My Love Tana River

My Love Tana River

My Love Tana River

By / Rivers / Friday, 13 July 2018 09:05

Taking a speedboat up the river delta one could feel a bright day, with that tarry heat you get on the Kenyan coast. The waters at the mouth of the river were turned to chocolate by sediment. The banks are vividescent offering a thickness of life, so many flowers, and so many insects, some of the channels are narrow as canals, still as pond water, covered with lilies.

All about is the fulvous flashing of weaver birds leaving their nests and gemlike blue kingfishers. We clambered out to an uninhabited island and ate under a sausage tree, squatting on the haunches against the circling ants and rotting fruit. We felt we were finally had a real taste of Africa, which matched my memory of the Tarzan films.

Being the longest in Kenya, it seeps from the moors of Aberdare Ranges gathers snowmelt coursing off mount Kenya and wends through Somali herders before emptying into the Indian ocean about 1000km later. It’s a modest river, never wide or deep. Few Kenyans have seen it or thought much about it. It flows through a few hardscrabble towns.

The line between paradise and purgatory on the Kenyan and Somali coast is tissue-thin, when your thirst is slaked, the birdsong is paradisal. When there is not enough water or the water is from a shallow well and brackish, the intensity of life becomes menacing. On our trip to Somalia, we swam ashore and spent a night and morning without water. Even that was enough to make my lips crack and my kidneys ache. Income is always enough to set you apart; on the Tana we could afford a boat, fuel and bottled water, the people and wildlife, the dirt, thorns and drama of the pitch black nights felt like time travel, but with hydration and torches we were always on the side of paradise.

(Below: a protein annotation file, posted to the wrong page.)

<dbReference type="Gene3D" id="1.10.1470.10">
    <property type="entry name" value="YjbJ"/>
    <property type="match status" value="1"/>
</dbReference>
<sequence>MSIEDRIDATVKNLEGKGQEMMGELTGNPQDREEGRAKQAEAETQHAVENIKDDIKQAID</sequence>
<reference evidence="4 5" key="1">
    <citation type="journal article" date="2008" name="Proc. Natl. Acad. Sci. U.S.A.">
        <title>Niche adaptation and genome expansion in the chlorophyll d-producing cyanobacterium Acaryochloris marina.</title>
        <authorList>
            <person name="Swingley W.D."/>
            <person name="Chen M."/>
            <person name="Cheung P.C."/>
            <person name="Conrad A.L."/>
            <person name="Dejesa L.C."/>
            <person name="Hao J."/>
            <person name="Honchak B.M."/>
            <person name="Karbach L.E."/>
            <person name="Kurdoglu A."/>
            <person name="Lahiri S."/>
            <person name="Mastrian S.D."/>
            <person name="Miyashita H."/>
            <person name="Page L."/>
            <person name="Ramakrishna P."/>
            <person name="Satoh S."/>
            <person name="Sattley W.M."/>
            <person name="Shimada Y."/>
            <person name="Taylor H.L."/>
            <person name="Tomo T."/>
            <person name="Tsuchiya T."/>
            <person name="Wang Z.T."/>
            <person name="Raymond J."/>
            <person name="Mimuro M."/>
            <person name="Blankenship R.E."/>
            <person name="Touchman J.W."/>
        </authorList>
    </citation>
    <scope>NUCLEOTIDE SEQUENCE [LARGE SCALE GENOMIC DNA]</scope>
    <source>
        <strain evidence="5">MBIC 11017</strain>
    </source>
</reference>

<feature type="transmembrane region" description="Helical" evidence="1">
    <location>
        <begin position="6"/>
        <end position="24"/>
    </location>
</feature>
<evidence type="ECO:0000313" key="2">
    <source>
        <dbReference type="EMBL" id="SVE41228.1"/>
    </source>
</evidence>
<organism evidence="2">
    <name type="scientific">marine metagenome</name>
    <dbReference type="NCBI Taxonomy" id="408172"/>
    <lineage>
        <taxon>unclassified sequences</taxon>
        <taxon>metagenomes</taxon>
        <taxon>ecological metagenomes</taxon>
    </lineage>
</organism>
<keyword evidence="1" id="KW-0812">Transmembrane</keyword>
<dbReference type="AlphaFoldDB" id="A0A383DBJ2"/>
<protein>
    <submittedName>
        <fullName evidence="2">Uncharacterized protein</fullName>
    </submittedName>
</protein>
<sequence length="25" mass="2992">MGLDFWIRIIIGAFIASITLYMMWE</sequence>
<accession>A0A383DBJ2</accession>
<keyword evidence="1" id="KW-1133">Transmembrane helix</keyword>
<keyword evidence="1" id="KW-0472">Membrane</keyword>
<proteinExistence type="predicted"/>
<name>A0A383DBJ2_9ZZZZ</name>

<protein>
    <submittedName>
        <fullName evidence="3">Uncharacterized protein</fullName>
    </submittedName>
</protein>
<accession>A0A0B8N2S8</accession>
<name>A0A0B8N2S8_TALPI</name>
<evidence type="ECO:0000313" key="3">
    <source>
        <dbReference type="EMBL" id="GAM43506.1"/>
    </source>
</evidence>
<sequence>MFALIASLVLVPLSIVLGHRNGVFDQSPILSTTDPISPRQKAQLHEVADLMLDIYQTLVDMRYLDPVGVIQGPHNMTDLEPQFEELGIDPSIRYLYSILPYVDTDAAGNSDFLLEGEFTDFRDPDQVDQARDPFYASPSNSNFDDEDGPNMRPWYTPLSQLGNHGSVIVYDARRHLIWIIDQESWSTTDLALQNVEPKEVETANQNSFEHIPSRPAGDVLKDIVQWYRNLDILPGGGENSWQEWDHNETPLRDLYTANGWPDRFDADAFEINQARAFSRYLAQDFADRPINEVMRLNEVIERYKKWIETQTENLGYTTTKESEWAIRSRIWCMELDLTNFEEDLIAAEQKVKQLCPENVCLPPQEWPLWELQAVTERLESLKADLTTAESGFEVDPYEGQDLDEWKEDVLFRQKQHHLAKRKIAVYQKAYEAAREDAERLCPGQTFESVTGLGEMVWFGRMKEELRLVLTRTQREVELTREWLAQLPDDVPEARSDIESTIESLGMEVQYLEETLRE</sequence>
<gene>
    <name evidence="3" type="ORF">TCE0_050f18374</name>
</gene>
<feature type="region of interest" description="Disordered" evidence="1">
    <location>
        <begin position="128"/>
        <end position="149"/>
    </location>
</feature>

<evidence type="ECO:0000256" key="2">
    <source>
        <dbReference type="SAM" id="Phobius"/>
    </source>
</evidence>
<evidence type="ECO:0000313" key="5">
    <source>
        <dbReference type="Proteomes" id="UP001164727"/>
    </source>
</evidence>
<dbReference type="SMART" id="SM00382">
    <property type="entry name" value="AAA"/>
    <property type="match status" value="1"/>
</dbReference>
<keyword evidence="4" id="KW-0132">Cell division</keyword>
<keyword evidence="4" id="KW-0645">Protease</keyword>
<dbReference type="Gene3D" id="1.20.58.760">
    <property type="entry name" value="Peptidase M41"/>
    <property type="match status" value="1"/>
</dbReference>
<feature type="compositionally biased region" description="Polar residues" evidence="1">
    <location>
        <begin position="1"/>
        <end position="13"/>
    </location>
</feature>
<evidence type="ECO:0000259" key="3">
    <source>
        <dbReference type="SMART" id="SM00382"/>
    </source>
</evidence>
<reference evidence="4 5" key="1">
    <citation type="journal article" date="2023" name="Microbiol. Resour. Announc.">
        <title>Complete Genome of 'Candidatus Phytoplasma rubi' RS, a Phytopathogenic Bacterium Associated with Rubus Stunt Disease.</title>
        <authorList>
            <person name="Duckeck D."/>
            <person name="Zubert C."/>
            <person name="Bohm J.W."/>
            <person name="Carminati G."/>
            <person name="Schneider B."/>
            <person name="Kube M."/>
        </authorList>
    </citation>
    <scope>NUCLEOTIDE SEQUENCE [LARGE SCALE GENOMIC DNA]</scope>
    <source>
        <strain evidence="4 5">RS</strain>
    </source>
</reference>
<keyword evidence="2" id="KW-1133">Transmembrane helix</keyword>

On our Christmas trip, we were met at the seaside village of kipping and taken upriver to a community lodge called Mulikeni. The tide was coming in behind like a bow wave. The river was stopped by the sea and the mud banks, mangrove tendrils and crab holes were soon covered with water. As we arced around the hippos at a distance snorted and swung towards the boat, agitated while on the riverbank flocks of gases, ibises and egrets shot into the air.

A boardwalk of mango-wood planking led through the swamp from the river. The swamp was infested with mosquitoes. You had to keep moving. Sometimes we had to run headlong. Yet the black mud floor was dark and beautiful to make want to pause. In some places the mud was smooth as bronze, in others it had been ploughed by elephants and buffalo or pricked by a leopard. It was a littered with baboon turds, studded with bright seeds and shaped like Mr. Whippy ice-creams.

On the ocean side, was a path that led through the bush to a deserted beach that curled along Ungwana bay. The contrast with the swamp was extreme and vitalizing. The beach had a breeze and no mosquitoes. It stretched out of sight without any settlement or sign of any people at all.

In its own way however, the beach lay gaping at the mercy of the human world. The high water mark was a line of jetsam from the passing ships and the pirate vessels and there were middens of beer bottles and flip-flop, carried all the way from Thailand. Eels with led on washed-up fish, crabs moved uninterrupted in metropolitan number. There were tracks of turtles and terns hovered against a pastel-colored sky. Nature locked in their endless dance.

When Tana River is high and slapping, sweeping away cattle, inundating some smallholdings, there is a surpassing weight of crocodiles in it. They slip in from the submerged mangroves. Nile crocodiles; common across Africa, but on the Tana they had a different color from the crocodiles we had seen elsewhere, a color that eludes words-corps like white- green on the banks, unmoving, but in the muddy waters alive, muscular and greasy as a rolling sickness.

They were most numerous where the channels in the delta met. You could feel them slapping against the bottom of the boat. When I absently skimmed my hand on the water, a crocodile rose and snapped the snap sounding more like a pop, and it narrowly missed. Along the edges of the river, one can sit watching bulldozers trundle to the edge of the Tana.


Benedict Nyabira

Benedict Nyabira

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